Thursday, January 24, 2013 | 7:18 AM
Only two decades ago, the Czech Republic shook off the shackles of authoritarianism and planted the seeds of a vibrant democracy. The Velvet Revolution’s leader Vaclav Havel spoke of the “power of the powerless,” explaining how, in a society ruled by lies, truth gains a "singular, explosive, incalculable political power." Although Havel recently passed away, his powerful memory lives on, strong and steady, as made clear at a recent Google-and Open Society Fund sponsored event in Prague. A group of top ranking Czech editors met in the cozy Bar and Books to discuss the topic, “The End of Free Media.”
For the past two years, we have partnered with the Open Society Fund on a Journalism Award honoring innovative civic journalism. Our Google Digital Innovation Award celebrates the best online entry. Authors, editors, readers, viewers and listeners are encouraged to nominate interesting articles by February 2013. More info can be found here.
Our goal at Bar and Books was to share ideas about the current state of media freedom, potential threats, and steps to protect from government censorship and control. I represented Google on the panel and came away confident that the Czech Republic is a strong ally in the fight for Internet freedom. The Czech government is a founder member with the Netherlands’, Sweden, Estonia, the United States and others of the Freedom Online alliance. This December, Prague joined other European allies, in rejecting an International Telecommunications Union treaty that could open the door to authoritarian control of the Net.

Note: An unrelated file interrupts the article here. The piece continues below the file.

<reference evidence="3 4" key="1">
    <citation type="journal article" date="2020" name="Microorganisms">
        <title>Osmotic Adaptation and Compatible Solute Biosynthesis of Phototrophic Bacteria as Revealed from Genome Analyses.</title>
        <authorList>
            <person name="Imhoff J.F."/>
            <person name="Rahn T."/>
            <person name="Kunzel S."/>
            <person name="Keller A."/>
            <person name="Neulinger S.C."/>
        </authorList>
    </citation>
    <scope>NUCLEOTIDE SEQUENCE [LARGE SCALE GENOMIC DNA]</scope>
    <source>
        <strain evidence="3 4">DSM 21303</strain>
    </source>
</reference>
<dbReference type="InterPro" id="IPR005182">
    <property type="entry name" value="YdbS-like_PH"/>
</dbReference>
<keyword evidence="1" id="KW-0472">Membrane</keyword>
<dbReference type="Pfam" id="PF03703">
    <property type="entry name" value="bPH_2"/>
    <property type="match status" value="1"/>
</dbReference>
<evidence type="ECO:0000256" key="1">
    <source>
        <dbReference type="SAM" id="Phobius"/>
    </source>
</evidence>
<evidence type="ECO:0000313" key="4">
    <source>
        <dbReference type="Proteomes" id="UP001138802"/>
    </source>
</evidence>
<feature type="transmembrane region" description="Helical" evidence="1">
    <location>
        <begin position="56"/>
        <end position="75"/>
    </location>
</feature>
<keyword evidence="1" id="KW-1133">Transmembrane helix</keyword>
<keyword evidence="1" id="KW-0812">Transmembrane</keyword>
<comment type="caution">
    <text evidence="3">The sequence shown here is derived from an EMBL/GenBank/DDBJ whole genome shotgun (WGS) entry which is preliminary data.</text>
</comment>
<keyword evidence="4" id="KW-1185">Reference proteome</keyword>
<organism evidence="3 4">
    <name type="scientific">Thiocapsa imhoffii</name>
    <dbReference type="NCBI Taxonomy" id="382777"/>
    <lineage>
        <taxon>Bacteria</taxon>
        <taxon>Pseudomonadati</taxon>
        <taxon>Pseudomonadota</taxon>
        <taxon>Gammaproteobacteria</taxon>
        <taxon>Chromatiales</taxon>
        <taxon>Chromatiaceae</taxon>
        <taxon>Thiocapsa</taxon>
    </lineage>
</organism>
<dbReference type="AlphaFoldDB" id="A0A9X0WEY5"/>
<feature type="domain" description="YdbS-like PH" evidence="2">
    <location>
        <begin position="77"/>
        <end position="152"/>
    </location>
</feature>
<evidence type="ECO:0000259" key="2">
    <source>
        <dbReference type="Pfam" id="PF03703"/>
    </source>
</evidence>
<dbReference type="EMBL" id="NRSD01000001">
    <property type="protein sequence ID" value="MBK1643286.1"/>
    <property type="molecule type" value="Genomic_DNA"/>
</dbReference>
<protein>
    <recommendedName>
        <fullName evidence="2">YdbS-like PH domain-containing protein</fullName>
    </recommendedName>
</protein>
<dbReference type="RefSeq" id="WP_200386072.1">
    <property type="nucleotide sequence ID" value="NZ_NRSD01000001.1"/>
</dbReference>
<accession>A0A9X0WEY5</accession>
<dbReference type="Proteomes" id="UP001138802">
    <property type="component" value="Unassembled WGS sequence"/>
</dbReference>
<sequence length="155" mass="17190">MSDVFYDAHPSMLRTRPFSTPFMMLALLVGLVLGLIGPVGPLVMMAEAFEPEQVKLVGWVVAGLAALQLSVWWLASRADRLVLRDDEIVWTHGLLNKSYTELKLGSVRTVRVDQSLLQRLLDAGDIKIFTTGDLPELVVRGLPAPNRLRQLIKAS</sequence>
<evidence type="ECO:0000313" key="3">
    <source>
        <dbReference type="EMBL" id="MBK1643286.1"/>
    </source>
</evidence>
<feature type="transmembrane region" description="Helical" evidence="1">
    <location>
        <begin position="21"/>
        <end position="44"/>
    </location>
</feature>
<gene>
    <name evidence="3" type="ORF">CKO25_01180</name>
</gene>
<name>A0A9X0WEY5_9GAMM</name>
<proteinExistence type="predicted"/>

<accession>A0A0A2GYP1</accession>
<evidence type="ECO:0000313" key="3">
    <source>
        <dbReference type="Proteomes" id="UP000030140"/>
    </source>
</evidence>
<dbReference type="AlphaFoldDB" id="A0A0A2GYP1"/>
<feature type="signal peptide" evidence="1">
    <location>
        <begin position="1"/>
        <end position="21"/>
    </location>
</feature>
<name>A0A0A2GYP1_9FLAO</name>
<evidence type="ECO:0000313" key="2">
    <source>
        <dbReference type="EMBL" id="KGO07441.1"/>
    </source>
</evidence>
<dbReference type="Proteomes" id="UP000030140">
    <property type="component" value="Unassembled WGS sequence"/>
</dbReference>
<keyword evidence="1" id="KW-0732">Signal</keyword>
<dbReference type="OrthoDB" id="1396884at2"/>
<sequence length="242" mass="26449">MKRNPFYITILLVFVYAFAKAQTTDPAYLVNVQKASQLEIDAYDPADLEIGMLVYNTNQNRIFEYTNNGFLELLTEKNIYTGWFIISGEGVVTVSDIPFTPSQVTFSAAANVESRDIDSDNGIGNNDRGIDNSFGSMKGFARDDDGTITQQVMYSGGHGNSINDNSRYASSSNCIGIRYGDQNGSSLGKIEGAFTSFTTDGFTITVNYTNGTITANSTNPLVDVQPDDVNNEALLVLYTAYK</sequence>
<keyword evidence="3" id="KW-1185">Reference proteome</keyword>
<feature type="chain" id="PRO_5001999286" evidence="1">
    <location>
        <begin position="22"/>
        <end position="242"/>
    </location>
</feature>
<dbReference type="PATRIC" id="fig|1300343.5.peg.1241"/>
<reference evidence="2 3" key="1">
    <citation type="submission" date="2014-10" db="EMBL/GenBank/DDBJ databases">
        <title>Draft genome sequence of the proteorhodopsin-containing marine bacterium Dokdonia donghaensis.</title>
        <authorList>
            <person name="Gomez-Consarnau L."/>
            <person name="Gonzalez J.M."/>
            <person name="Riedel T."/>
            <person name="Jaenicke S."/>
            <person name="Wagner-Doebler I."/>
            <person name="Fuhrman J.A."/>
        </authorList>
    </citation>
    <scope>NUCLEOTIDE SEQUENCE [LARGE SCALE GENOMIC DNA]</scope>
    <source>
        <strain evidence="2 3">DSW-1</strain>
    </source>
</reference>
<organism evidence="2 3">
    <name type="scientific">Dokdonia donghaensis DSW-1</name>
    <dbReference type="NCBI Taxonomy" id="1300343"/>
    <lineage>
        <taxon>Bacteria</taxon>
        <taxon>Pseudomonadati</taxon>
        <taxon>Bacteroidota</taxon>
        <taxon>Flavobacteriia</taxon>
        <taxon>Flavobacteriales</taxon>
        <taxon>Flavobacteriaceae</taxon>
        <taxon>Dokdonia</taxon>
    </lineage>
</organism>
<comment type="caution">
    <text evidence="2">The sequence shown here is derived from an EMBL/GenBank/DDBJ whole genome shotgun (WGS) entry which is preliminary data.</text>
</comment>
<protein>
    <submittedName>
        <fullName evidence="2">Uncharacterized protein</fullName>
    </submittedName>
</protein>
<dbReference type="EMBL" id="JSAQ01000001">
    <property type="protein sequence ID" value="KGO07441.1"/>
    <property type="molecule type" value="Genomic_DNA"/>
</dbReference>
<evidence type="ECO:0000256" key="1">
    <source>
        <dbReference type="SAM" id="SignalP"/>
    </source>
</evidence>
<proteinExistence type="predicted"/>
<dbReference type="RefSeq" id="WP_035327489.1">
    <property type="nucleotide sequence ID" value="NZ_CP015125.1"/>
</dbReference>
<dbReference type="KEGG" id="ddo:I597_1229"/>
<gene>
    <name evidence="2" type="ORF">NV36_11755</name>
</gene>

The Czech capital is also home to a dedicated and broad network of freedom-loving NGOs. It was inspiring to hear from former Czech parliamentarian Oldrich Kuzilek how he has set up an association called Otevrete to encourage the government to allow access to taxpayer-funded data. Other organizations such as Transitions monitors regional trends in press freedom, while the Pasos think tank regroups 56 organizations around the region, united to promote democracy and human rights. Apologies to the NGOs omitted here for reasons of space.
We look forward to cooperating with both the Czech government and Czech civil society in order to promote Internet freedom.